Below are a just a few of the newborn guides available

    1. Save Our Sleep: A Parent’s Guide Towards Happy, Sleeping Babies from Birth to Two Years
    2. The Continuum Concept
    3. The Happy Sleeper: the Science-Backed Guide to Helping Your Baby Get a Good Night’s Sleep – Newborn to School Age
    4. Newborn 101
    5. The Newborn Sleep Book: A Simple, Proven Method for Training Your New Baby to Sleep Through the Night
    6. The No-Cry Sleep Solution: 50 Best Solutions to Help and Train Your Newborn Baby to Fall Asleep Without Crying

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    Always Keep In Mind The Goal of Parenting is to Raise a Healthy, Happy, Safe & Secure Baby.

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    Refer to SIDS for expert advice on safe newborn sleeping guides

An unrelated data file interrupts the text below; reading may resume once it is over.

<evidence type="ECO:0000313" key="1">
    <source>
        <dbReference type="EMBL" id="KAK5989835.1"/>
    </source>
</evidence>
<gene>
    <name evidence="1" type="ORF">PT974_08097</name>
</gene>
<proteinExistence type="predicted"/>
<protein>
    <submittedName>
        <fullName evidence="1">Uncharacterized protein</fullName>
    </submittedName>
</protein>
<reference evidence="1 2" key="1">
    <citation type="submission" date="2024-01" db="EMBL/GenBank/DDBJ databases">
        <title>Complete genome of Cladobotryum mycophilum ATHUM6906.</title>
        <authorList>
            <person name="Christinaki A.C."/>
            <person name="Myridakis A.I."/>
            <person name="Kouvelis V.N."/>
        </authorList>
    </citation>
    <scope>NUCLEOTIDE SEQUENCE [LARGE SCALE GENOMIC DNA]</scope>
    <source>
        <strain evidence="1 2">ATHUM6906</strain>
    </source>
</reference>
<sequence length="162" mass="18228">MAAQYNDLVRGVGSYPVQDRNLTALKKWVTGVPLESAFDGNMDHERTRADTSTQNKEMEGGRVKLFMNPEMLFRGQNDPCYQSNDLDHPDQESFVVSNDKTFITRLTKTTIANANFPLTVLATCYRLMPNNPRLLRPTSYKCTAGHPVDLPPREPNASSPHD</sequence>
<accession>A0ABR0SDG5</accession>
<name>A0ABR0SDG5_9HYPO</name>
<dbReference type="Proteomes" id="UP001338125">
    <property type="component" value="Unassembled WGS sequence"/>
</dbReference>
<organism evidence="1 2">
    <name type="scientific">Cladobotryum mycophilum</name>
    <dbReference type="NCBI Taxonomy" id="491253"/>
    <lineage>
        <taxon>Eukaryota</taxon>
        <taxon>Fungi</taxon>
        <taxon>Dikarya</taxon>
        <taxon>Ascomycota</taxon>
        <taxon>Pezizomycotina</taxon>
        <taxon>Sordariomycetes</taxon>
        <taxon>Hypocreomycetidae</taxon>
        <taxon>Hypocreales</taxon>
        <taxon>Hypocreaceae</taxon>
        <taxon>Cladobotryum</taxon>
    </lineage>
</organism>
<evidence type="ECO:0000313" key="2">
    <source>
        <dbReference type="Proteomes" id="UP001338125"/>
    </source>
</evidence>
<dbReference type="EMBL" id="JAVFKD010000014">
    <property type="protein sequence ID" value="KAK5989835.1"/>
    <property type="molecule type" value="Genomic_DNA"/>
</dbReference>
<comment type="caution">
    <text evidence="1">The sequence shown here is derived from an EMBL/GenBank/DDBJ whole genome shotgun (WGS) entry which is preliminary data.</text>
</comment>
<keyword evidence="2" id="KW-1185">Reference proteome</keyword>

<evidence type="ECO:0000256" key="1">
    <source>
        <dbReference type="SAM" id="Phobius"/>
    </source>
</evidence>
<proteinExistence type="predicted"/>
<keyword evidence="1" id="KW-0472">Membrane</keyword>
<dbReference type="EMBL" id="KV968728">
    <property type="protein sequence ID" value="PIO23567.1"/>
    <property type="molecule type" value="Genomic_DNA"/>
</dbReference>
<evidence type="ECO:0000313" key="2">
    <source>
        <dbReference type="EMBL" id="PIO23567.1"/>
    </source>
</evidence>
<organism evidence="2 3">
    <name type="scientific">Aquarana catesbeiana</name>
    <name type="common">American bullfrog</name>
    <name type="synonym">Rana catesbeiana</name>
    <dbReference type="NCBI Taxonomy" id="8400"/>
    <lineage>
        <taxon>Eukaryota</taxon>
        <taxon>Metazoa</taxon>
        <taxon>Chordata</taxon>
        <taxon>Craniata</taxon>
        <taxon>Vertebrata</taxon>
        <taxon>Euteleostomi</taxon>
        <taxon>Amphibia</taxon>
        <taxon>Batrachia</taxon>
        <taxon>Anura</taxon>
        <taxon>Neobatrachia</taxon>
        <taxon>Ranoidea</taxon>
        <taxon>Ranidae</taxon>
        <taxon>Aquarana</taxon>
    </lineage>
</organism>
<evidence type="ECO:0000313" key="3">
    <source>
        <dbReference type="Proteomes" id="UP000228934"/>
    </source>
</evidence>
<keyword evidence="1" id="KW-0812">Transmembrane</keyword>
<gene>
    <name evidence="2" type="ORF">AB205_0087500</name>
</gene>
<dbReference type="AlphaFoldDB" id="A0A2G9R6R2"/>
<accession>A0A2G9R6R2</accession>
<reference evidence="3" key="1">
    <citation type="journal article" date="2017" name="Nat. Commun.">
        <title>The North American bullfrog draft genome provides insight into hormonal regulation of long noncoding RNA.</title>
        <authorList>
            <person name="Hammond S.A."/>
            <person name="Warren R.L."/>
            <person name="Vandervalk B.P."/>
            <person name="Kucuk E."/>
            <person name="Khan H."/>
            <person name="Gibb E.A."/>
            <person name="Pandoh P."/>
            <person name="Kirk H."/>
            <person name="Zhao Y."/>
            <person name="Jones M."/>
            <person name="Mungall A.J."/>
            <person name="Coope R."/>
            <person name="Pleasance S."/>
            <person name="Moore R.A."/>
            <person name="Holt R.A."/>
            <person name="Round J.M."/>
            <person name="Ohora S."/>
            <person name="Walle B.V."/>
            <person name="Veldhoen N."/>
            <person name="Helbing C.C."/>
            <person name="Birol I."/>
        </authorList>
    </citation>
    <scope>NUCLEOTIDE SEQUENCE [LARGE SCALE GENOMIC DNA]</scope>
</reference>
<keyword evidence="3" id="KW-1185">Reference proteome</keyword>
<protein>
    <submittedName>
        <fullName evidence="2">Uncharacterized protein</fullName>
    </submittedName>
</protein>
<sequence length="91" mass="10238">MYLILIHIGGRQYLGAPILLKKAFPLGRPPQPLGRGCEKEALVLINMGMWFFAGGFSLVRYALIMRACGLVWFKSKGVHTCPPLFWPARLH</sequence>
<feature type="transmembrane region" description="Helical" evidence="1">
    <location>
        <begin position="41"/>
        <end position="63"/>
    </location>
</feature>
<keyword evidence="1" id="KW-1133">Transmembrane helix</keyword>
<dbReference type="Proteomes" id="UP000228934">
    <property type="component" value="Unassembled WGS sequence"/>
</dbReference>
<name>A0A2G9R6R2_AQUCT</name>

Help For Mums does not accept any liability to any person for the information or advice (or use of such information or advice) which is provided on the Website or incorporated into it by reference. Help For Mums provide this information on the understanding that all persons accessing it take responsibility for assessing its relevance and accuracy. Women are encouraged to discuss their health needs with a health practitioner. If you have concerns about your health, you should seek advice from your health care provider or if you require urgent care you should go to the nearest Emergency Dept.